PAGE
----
Others have made the other developed African leagues their next place of sojourn as they seek to better their lives. From Emem Eduok, Ejike Uzoenyi, Kunle Odunlami to Azubuike Egwekwe, Junior Ajayi and more recently Alhassan Ibrahim, Stephen Odey and Afeez Aremu, the list of players who have gone abroad for greener pastures is endless.
Former Nigeria league star Victor Ezeji said the movement of players from the domestic league to Europe happens because the conditions in the domestic league are not favourable.
“Staying as a player in the Nigerian league is a very tough decision but with my experience, I have learnt that it is not every domestic league player that will play in Europe,” he said.
“The conditions faced by players in the Nigerian league are tough – they are owed salaries, they have no proper medical care and some are even underpaid. These are the main reasons why many of them have fallen victims to cruel player agents who send them to obscure leagues in Europe.
“An average Nigerian domestic league player after a season or two of doing well wants to leave the country to Europe. In the process, they are ignorant of the decisions they are making and leave everything to their agents to make the decisions for them.”
Officials benefitting from player sales
Many players have left clubs in the Premier League for other leagues outside the country but the clubs, who own these players, end up getting nothing from their transfers.
Rather than the club getting profits from the players’ sales, the money accrued from such transfers have been found to be fraudulently moved to the purse of some of the clubs’ officials.
In some cases, when player transfers are made, some club officials present their personal bank accounts rather than that of the club to the prospective clubs for onward transfer of the transfer proceeds.
For instance, in 2010 when Efe Ambrose moved from Kaduna United to Israel, Israeli club MS Ashdod refused to pay the club the US$ 70,000 agreed for Ambrose’s transfer, but Lawal said he discovered that the club’s erstwhile officials had given the Israelis a personal account, rather than that of the club, which prompted the Europeans to renege on paying the amount.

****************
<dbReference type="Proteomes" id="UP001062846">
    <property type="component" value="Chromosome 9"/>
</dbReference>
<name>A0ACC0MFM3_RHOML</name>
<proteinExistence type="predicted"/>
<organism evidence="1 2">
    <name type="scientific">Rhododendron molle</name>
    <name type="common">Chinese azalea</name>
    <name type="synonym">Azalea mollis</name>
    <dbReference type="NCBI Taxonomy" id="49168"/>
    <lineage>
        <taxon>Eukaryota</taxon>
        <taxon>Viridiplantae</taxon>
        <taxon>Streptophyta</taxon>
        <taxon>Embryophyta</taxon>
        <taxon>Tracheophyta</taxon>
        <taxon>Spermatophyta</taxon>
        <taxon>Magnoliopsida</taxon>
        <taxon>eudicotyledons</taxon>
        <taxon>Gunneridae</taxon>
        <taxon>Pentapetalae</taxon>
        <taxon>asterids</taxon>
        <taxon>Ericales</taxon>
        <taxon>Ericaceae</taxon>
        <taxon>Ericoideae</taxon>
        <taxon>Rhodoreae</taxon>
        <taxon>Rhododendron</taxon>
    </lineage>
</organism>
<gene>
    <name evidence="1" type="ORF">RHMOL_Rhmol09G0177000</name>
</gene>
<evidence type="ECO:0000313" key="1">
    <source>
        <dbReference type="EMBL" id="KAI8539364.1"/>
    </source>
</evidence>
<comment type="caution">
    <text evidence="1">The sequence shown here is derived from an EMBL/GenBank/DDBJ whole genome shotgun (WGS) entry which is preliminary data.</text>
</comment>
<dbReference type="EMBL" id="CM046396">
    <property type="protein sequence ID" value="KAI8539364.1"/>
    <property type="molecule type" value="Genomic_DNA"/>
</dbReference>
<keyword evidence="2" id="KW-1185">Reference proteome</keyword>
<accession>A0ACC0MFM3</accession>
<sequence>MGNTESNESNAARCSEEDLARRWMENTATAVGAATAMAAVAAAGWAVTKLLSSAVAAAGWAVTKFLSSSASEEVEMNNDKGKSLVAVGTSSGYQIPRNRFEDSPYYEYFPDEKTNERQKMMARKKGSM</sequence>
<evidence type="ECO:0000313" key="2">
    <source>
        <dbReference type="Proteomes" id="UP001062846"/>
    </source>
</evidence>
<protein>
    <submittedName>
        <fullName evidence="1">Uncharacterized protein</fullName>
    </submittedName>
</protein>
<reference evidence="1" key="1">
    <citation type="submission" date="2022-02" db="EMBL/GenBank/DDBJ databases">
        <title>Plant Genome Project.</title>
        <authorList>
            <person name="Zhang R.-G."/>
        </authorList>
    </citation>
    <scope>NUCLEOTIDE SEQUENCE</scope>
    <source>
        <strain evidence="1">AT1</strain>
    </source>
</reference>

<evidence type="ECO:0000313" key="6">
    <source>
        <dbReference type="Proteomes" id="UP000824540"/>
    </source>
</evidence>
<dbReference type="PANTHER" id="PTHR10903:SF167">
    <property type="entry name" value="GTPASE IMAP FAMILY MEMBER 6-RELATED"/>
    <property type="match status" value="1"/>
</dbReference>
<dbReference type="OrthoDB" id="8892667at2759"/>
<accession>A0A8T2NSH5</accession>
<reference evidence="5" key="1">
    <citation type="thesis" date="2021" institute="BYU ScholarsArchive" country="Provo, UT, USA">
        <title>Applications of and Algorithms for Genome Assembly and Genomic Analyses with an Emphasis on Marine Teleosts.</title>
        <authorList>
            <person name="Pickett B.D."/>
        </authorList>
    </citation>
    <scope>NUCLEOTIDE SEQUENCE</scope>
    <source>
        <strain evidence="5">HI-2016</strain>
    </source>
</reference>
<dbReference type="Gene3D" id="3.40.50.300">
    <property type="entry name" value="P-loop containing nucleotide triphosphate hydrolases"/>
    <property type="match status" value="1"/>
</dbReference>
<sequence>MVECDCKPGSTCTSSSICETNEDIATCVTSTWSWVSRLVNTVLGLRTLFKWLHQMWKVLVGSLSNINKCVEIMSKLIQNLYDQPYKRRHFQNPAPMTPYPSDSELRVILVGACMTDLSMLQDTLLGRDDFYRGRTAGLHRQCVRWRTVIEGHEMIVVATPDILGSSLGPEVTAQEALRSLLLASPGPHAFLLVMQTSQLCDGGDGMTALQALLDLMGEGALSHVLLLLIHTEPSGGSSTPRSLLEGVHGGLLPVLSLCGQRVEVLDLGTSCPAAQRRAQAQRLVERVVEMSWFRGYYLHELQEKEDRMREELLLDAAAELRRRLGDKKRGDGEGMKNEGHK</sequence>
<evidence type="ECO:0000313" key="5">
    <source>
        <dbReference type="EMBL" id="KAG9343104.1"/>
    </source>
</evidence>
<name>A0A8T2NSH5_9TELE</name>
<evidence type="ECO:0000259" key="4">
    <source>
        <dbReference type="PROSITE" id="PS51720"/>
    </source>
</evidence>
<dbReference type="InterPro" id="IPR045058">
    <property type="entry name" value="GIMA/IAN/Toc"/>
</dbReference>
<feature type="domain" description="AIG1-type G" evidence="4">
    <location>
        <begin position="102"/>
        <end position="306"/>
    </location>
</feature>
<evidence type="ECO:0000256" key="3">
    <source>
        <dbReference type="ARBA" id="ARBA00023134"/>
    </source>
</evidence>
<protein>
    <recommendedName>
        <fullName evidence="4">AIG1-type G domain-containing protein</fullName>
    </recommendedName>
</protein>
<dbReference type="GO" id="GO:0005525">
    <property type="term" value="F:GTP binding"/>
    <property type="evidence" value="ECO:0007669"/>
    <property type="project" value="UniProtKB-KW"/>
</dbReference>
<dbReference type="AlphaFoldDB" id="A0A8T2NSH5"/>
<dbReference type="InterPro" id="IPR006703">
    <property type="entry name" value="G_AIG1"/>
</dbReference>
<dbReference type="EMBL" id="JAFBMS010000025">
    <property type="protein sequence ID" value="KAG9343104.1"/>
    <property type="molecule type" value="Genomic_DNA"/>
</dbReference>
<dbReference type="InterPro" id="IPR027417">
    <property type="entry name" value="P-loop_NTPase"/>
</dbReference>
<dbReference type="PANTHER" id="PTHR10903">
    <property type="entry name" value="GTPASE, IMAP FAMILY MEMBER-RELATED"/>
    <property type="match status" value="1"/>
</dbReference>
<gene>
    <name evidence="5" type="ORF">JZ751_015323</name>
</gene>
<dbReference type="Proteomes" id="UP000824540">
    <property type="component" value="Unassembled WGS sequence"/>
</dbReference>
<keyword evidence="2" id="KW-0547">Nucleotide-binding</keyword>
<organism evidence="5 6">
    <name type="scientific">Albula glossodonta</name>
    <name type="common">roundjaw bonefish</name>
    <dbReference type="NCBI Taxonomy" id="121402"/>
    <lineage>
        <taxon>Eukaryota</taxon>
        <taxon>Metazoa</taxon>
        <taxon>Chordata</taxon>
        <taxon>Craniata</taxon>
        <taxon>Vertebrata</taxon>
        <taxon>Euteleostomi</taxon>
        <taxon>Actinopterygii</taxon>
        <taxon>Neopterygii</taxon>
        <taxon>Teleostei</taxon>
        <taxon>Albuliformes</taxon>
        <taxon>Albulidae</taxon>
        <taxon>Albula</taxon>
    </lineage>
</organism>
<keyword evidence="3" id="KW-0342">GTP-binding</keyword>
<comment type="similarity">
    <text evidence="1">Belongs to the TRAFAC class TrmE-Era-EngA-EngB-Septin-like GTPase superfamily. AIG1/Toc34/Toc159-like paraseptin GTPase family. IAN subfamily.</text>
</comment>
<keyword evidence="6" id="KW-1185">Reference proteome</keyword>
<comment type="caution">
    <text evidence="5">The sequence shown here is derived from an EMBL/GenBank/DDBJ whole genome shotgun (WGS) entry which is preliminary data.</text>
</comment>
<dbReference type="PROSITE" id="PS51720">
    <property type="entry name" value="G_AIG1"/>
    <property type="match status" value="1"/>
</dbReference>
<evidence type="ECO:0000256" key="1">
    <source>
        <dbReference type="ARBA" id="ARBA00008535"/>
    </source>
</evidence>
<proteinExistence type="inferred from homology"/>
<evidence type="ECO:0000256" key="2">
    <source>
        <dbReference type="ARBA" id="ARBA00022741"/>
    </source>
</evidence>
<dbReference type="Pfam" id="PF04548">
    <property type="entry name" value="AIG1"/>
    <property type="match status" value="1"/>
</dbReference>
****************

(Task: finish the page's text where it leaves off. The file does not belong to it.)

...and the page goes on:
He said, “The Israelis wanted a club account, not a private account, and they didn’t agree to pay because they wanted proof that the account they were going to pay into belonged to the club. Ashdod paid the money when I was chairman of the club but it was when I came in that I started making the contact.”
In other cases, the player sold to a foreign club is said to be the property of a non-existent academy and not the club where he had played for one or more seasons.
Such was the case of the transfer involving Chikeluba Ofoedu of Rangers to Turkish club 1461 Trabzon in 2012. Ofoedu played for Rangers between 2011 and 2012 and upon transfer to the Turkish club, he was immediately claimed by Oak Zeel FC of Enugu.
Oak Zeel said they were not aware of the transfer of the player to any foreign club, claiming the right to his transfer fees at the expense of Rangers. The player was claimed to have been loaned to Rangers and Oak Zeel wanted 80 per cent of his transfer fees while Rangers would receive 20 per cent.
Also in August, former Akwa United midfielder Alhassan Ibrahim, popularly called Muazzam, was the subject of a transfer tussle between Akwa and an academy after the player moved from the Uyo club to Austria Wien.
Before the Muazzam transfer, Akwa were also in the middle of a transfer chaos which involved one of their former players, Moses Ebiye, who joined Norwegian side Lillestrom. After a long-drawn battle, the club only got two per cent of the player’s transfer fee with the rest going to an unnamed academy, who also claimed they had loaned him to Akwa.
In the Muazzam case, he was reported by Wien as signed from FC Heart rather than Akwa, where he was since the start of the 2016/17 season. It was reported that the player was loaned to Akwa by the academy.
Chairman of seven-time league champions Enyimba Felix Anyansi-Agwu, who spoke in defence of club administrators, said the transfer of players get complicated when there are no clear contractual agreements between the domestic buyers and sellers of a player.
He told our correspondent on the telephone, “The transfer of players could get complicated because players are often loaned from academies and clubs. But at Enyimba, we insist on clear contracts for every player we have. This will make it clear to each party what it gets if the player is to move outside the country.
“In recent times, players have moved from Enyimba abroad and there had been no issues reported in their transfers. The failure to clear what belongs to who in the acquisition of players makes it difficult for clubs to get their rightful dues after grooming a player to prominence.”